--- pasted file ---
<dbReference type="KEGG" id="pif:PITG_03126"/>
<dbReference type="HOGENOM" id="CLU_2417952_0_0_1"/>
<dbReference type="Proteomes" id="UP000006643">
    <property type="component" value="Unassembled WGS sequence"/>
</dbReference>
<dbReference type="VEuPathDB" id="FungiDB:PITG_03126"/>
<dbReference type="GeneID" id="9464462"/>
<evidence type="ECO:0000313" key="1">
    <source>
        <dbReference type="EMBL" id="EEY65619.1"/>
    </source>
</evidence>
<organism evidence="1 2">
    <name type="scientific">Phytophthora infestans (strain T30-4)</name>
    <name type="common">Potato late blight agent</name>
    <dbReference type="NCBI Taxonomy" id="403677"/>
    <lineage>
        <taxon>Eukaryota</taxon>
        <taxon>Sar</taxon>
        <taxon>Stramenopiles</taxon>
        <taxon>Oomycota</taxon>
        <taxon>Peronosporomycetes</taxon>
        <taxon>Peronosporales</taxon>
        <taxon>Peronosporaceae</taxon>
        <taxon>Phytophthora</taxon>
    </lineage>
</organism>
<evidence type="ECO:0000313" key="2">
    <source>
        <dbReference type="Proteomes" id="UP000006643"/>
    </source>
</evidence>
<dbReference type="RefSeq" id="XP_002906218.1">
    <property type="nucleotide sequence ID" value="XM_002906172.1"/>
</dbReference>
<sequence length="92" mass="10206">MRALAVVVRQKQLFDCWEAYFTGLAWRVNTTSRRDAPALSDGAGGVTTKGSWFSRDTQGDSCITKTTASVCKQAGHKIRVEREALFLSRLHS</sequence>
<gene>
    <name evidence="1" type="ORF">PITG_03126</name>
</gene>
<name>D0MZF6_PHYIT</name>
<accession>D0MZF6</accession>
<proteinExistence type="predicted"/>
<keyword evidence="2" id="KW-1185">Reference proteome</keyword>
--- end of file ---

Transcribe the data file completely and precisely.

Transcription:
<dbReference type="KEGG" id="pif:PITG_03126"/>
<dbReference type="HOGENOM" id="CLU_2417952_0_0_1"/>
<dbReference type="Proteomes" id="UP000006643">
    <property type="component" value="Unassembled WGS sequence"/>
</dbReference>
<dbReference type="VEuPathDB" id="FungiDB:PITG_03126"/>
<dbReference type="GeneID" id="9464462"/>
<evidence type="ECO:0000313" key="1">
    <source>
        <dbReference type="EMBL" id="EEY65619.1"/>
    </source>
</evidence>
<organism evidence="1 2">
    <name type="scientific">Phytophthora infestans (strain T30-4)</name>
    <name type="common">Potato late blight agent</name>
    <dbReference type="NCBI Taxonomy" id="403677"/>
    <lineage>
        <taxon>Eukaryota</taxon>
        <taxon>Sar</taxon>
        <taxon>Stramenopiles</taxon>
        <taxon>Oomycota</taxon>
        <taxon>Peronosporomycetes</taxon>
        <taxon>Peronosporales</taxon>
        <taxon>Peronosporaceae</taxon>
        <taxon>Phytophthora</taxon>
    </lineage>
</organism>
<evidence type="ECO:0000313" key="2">
    <source>
        <dbReference type="Proteomes" id="UP000006643"/>
    </source>
</evidence>
<dbReference type="RefSeq" id="XP_002906218.1">
    <property type="nucleotide sequence ID" value="XM_002906172.1"/>
</dbReference>
<sequence length="92" mass="10206">MRALAVVVRQKQLFDCWEAYFTGLAWRVNTTSRRDAPALSDGAGGVTTKGSWFSRDTQGDSCITKTTASVCKQAGHKIRVEREALFLSRLHS</sequence>
<gene>
    <name evidence="1" type="ORF">PITG_03126</name>
</gene>
<name>D0MZF6_PHYIT</name>
<accession>D0MZF6</accession>
<proteinExistence type="predicted"/>
<keyword evidence="2" id="KW-1185">Reference proteome</keyword>